Here’s what you need to know ahead of their earnings releases.
Beaverton, Ore.-based Nike posted an all-around Wall Street beat in its fourth-quarter, reported on June 25. Nike continued to showcase its ability to absorb FX hits and still dominate the athletic-footwear space.
A 24 percent rise in net income to $865 million, or 98 cents per share, and a 5 percent — or 13 percent currency-neutral — gain in net revenues to 7.8 billion, were among its Q4 highlights.
Ahead of its Q1 earnings release, analysts remain bullish on the firm. UBS Investment analyst Michael Binetti raised his EPS price target — from $1.18 to $1.20 — for the athletic-footwear-and-apparel powerhouse on Sept. 21.
“We’re raising our price target and reiterating our buy rating based largely on positive read-throughs, our view that global futures will accelerate sequentially in F1Q15 and our view that improving futures-versus-inventory dynamics should unlock [gross margin] upside and EPS upside potential in the [near-term],” Binetti wrote.
A recurring topic among market watchers has been Nike’s exposure in China, which has been undergoing significant economic instability in recent months.
“While we are mindful of Nike’s exposure to China and concerns around an economic slowdown in the region, we believe inventory levels are healthy and demand for the brand is stronger than ever following a successful marketplace reset,” wrote Nomura Securities International Inc. analyst Robert Drbul, in a Sept. 21 note. “In addition to being well-positioned competitively, Nike is also one of the most important consumer brands in China with over $3 billion in sales in FY15.”
Citi Research analyst Kate McShane and Susquehanna Financial LLLP analyst Christopher Svezia were also upbeat about Nike’s performance in the world’s most populous country, despite its stock market woes.
McShane said her research shows that Nike’s Q1 sales, in China, accelerated by high single digits year-on-year from mid single digits in Q4, with footwear up 8 percent.
Svezia, however, expressed concerns about Europe and the Emerging Markets, noting that he expects negative currency and strong World Cup compares to drag down sales in the region.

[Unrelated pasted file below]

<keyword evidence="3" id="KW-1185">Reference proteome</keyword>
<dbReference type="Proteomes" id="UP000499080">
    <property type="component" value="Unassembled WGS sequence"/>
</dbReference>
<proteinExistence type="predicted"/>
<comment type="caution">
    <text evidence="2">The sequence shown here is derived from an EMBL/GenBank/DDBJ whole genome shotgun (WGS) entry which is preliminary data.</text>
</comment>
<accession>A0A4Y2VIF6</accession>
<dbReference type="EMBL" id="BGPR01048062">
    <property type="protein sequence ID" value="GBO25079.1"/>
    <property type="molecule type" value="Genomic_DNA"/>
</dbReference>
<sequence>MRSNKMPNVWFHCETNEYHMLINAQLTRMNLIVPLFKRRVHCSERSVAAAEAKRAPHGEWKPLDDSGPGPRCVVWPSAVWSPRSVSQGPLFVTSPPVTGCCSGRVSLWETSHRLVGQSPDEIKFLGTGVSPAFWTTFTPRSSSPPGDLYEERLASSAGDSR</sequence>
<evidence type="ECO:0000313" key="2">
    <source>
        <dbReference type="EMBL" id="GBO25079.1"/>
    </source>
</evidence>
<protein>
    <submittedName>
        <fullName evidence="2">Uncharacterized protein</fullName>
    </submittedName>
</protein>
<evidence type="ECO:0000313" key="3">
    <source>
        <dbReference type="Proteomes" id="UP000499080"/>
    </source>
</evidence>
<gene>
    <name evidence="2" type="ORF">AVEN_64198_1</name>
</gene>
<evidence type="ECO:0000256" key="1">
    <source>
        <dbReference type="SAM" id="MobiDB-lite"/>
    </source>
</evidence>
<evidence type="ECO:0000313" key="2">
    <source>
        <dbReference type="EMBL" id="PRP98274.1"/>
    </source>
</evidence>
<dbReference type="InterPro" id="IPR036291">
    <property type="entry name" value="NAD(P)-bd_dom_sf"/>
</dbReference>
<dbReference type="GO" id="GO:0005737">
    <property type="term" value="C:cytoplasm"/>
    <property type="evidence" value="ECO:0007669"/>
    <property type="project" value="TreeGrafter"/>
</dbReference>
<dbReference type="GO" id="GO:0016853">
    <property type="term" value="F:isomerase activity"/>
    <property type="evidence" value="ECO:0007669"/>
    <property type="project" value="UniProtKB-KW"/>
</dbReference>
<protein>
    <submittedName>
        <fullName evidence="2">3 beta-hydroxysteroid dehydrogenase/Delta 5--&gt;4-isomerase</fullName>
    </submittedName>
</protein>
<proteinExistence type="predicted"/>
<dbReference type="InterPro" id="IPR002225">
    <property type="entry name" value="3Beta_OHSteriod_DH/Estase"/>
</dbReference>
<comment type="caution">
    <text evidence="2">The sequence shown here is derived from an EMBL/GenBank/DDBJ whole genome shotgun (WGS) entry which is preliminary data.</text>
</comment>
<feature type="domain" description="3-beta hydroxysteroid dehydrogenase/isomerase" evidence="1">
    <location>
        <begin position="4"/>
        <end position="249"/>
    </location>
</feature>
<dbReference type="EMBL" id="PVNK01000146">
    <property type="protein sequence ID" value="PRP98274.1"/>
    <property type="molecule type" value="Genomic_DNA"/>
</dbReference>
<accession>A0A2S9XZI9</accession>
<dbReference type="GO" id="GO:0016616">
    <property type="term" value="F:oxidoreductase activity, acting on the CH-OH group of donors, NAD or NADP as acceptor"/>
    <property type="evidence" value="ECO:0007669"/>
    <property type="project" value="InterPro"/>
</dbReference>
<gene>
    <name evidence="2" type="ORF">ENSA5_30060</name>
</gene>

Nike reports Q1 on Sept. 24.
Finish Line Inc.
Finish Line closed out a better-than-expected Q2 with 29 percent growth in profits, to $13.7 million, and a 9 percent rise in net revenue, to $443 million, the company said on June 26.
In addition to blowing through Wall Street’s estimates for revenues and earnings per share, the Indianapolis-based athletic footwear and apparel retailer also posted a 5.5 percent jump in comparable-store sales.
Svezia said he expects more year-over-year comp improvement from the firm when it releases its earnings on Sept. 25.
“We look for 4 percent comp against 1.5 percent last year, driven by strength in both running and basketball footwear,” Svezia wrote on Sept. 21. “Running should continue benefiting from assortment changes away from performance and into trend-right fashion styles … Strength in basketball should be driven by increased pricing, better launches and an easy comparison (flat last year) given assortment changes following a series of wrong buys at Brand Jordan last year.”
Sam Poser, Sterne Agee CRT analyst, said he expects the firm’s gross margin to decline 60 basis points due to increased promotional activity.
“We are lowering our 2Q16 EPS from 58 cents to 55 cents versus consensus of 57 cents, as we are assuming higher [selling, general and administrative expenses] spending in 2Q,” Poser wrote on Sept. 16. “We are maintaining our [same-store-sales] of 0.8 percent, below consensus estimate of 3.4 percent. Our [comp] estimate is largely based on the later Labor Day this year.”
Analysts say they will also be closely watching the performance of the Macy’s Finish Line shop-in-shops.
“Macy’s should continue being solid,” Svezia wrote. “We believe the Macy’s partnership will remain on track toward reaching $240-$250 million sales this year with improving margins.”
Meanwhile, a less upbeat Poser said that although the Macy’s initiative “is working well for now,” he remains sidelined.
“[I’m] unsure if there’s a real incremental sales and margin story beyond FY16,” Poser wrote.